Air Pollution – Concept, causes and consequences

We explain what air pollution is, what are its pollutants and causes. Also, its consequences and how to avoid it.

Air pollution
Industry, among others, releases large amounts of harmful gases into the atmosphere.

What is air pollution?

When we speak of air pollution or atmospheric pollution, we refer to the presence in the various air strata that make up the earth’s atmosphere, of materials and forms of energy that are not part of their natural composition and that represent a potential source of harm and inconvenience to life, as they lead to unpredictable and inconvenient chemical reactions.

The atmosphere is a homogeneous mass of gases that we know as air, and that the planet’s gravity holds its surface together, fulfilling defense functions against space events such as meteors, solar radiation (through the ozone layer) and cosmic rays. but also conserving heat, allowing the water cycle, circulating different gaseous elements, etc.

In it some chemical elements predominate over others, mainly nitrogen, oxygen (and ozone), argon, carbon dioxide and water vapor (hydrogen and oxygen). These elements can be adulterated with unpredictable results when they come into contact with gaseous substances resulting from industrial activities, volcanic catastrophes and other events that lead to air pollution.

Much of the responsibility for known air pollution is due to the presence of humans. Not just because industry and other everyday activities release large amounts of harmful gases into the atmosphere, but also because it throws other toxic elements into the water, and when it fulfills its natural cycle (evaporation, condensation and precipitation) it spreads them in the air and on the ground.

In both cases it does so much faster than nature can compensate for its ill effects.

What are air pollutants?

Air pollution
Carbon monoxide is particularly toxic and harmful to life.

The main responsible for air pollution are, in general:

  • Carbon dioxide (CO2). And other greenhouse gases, such as methane (CH4).
  • Carbon monoxide (CO). Particularly toxic and harmful to life.
  • Sulfur oxides (SOx) and nitrogen (NOx). When they reach the atmosphere, they combine with water vapor and produce sulfuric acid, generating the so-called acid rains.
  • CFCs (Chlorofluorocarbons). Gases that were widely used in aerosols or as refrigerants, destroyed the balance of the ozone layer in the atmosphere.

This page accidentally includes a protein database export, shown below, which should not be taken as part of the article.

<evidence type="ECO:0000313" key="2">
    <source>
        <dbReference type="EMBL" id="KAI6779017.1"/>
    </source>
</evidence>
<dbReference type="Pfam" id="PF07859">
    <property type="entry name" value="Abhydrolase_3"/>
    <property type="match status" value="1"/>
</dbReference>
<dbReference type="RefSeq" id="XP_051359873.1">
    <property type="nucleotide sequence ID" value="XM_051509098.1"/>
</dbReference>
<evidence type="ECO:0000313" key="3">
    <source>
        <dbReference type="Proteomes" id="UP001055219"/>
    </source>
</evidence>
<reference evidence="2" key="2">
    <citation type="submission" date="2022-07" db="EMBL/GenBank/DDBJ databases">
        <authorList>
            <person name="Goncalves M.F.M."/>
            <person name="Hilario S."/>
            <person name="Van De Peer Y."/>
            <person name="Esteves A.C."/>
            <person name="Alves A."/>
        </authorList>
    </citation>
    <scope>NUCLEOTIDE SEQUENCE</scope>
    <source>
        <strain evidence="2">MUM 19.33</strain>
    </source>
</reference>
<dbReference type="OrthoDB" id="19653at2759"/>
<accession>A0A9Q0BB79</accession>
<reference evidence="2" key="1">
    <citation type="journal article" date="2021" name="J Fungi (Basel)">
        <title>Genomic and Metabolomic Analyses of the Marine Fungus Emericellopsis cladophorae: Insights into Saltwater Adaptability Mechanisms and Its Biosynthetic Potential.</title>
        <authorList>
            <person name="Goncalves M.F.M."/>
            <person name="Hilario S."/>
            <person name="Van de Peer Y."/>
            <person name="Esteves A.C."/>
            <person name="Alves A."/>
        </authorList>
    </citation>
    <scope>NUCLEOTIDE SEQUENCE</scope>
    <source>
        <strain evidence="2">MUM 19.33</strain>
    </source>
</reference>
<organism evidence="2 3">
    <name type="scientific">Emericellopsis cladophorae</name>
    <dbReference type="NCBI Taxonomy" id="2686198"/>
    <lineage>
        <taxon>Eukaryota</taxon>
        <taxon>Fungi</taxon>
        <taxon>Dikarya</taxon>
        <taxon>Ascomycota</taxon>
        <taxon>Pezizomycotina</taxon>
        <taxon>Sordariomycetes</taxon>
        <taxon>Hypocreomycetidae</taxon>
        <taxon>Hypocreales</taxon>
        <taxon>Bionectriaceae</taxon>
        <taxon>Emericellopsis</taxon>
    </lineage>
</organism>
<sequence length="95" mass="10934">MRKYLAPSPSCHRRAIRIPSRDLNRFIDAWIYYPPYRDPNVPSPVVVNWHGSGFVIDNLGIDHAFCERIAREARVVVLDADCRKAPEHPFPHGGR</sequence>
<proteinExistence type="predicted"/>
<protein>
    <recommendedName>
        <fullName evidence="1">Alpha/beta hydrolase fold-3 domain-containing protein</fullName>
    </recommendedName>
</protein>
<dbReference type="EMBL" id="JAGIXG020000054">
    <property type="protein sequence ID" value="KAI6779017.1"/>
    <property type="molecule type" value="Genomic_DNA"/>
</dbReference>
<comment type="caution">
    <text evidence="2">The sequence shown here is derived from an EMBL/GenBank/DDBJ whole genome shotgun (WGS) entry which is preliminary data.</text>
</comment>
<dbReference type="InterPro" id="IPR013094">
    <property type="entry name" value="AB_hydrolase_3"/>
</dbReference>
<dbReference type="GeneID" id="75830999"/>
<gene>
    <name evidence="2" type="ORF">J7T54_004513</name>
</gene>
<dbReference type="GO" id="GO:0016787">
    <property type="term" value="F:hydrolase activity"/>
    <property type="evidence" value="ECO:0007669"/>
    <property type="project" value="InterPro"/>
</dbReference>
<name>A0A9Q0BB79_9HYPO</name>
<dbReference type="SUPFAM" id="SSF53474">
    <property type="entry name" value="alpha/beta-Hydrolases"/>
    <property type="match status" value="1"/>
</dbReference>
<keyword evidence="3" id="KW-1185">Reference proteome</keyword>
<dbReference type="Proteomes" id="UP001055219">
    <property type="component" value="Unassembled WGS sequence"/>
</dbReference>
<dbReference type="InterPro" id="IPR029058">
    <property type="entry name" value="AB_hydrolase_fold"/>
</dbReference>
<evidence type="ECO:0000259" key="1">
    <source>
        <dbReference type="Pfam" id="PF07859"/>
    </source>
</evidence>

• Ozone (O3). That although it is naturally found in a specific layer of the atmosphere, by increasing its presence in other layers, it decomposes in the face of solar radiation and releases enormous amounts of energy, artificially heating the atmosphere.

Causes of air pollution

Although phenomena such as the eruption of volcanoes or the fall of meteorites (by raising dust) can have a massive polluting effect on the atmosphere, we must recognize that they are not so recurrent events in the current geological time of our planet, so your responsibility in air pollution it is not as much as we humans have.

Since the Industrial Revolution, humanity has industrially transformed materials and dumped their waste into water and into the air, thus contributing to the adulteration of the content of the earth’s atmosphere. Heavy industries, fossil fuel burning power plants and automotive traffic they are a huge source of environmental pollution.

For example, the use of CFC aerosols, for example, caused serious damage to the ozone layer in the atmosphere during the late twentieth century, and the tragedy of the Chernobyl Nuclear Reactor threw thousands of radioactive particles into the air that the wind carried away towards nearby rural populations, destroying the quality of air, water and soil.

Consequences of air pollution

Air pollution
Polluted air deteriorates the health of people, animals and plants.

The breakdown of the chemical and energy balance of the atmosphere has the following possible consequences:

  • Respiratory problems. Polluted air can deteriorate the health of people and animals and even plants, by containing carcinogenic or poisonous substances.
  • Acid rains. Certain chemical elements react in the atmosphere with water vapor and form acids or corrosive mixtures, which then fall to earth with rain.
  • Deterioration of the water. Air pollution affects water pollution, as it evaporates and precipitates, it comes into contact with atmospheric pollutants.
  • Damage to the ozone layer. In the upper layers of the atmosphere is the ozone layer that protects us from the direct impact of the sun’s rays. Certain gases react with it and “pierce” the protective layer.
  • The greenhouse effect. The presence of certain heavy gases in the atmosphere constitutes an artificial chemical barrier, which prevents a portion of the Earth’s heat from radiating into space, causing the global temperature to rise.

How to avoid air pollution?

Some simple measures to reduce environmental pollution would be:

  • Use filters in chimneys and conduct a responsible industrial activity.
  • Promote alternative energies to the burning of fossil fuels.
  • Eliminate the use of CFC products.
  • Use unleaded gasoline without polluting additives.